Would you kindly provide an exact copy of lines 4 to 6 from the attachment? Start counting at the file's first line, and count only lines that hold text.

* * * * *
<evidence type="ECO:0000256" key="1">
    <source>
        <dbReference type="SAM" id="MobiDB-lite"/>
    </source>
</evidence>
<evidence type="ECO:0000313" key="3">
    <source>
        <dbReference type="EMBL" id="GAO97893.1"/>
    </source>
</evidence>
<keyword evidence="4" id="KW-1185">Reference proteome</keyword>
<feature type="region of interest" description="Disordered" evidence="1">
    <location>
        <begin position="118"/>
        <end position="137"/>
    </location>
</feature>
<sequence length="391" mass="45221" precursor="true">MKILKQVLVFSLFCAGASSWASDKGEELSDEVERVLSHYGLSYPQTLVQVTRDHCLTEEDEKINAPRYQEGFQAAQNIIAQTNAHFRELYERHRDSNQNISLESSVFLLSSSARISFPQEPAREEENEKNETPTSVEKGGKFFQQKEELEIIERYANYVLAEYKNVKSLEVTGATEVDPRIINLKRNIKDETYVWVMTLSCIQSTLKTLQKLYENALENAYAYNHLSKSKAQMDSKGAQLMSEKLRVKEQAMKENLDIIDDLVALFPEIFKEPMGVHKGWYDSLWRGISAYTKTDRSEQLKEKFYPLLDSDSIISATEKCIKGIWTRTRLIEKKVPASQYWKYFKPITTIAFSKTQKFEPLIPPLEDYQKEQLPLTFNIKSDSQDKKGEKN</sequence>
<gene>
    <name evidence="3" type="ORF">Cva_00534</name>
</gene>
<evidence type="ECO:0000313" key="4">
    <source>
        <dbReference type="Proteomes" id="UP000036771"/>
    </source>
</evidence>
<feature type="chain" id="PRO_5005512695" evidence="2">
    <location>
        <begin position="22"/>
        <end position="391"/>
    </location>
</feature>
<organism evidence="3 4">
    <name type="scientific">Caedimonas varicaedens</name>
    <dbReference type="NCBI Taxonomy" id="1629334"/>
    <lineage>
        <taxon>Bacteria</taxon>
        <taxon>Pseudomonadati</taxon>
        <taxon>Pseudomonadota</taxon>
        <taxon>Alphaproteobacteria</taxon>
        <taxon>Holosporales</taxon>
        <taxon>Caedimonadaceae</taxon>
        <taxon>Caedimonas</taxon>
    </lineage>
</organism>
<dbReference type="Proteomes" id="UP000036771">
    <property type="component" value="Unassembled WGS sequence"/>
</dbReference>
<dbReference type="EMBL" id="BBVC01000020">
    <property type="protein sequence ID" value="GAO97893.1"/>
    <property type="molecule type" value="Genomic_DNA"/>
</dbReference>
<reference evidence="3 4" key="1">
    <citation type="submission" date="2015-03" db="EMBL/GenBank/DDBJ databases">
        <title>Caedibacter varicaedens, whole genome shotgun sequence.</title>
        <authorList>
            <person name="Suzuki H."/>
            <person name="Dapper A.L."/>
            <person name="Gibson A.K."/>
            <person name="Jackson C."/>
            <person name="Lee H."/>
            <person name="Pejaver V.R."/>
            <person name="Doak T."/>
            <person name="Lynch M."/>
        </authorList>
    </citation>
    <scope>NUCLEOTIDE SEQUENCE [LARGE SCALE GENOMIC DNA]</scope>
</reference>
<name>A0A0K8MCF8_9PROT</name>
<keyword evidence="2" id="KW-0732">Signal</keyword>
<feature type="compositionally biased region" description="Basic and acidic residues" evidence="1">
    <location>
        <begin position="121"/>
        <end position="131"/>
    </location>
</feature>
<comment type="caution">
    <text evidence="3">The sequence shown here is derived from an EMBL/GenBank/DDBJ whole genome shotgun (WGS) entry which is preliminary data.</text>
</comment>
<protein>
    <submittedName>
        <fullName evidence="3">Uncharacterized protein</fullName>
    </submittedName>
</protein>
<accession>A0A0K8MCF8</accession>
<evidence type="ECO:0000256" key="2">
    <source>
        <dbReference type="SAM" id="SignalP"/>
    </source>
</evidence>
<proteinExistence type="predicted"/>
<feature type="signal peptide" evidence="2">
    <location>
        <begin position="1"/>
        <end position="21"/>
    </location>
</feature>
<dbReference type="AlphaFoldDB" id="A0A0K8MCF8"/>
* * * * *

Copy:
    </source>
</evidence>
<evidence type="ECO:0000313" key="3">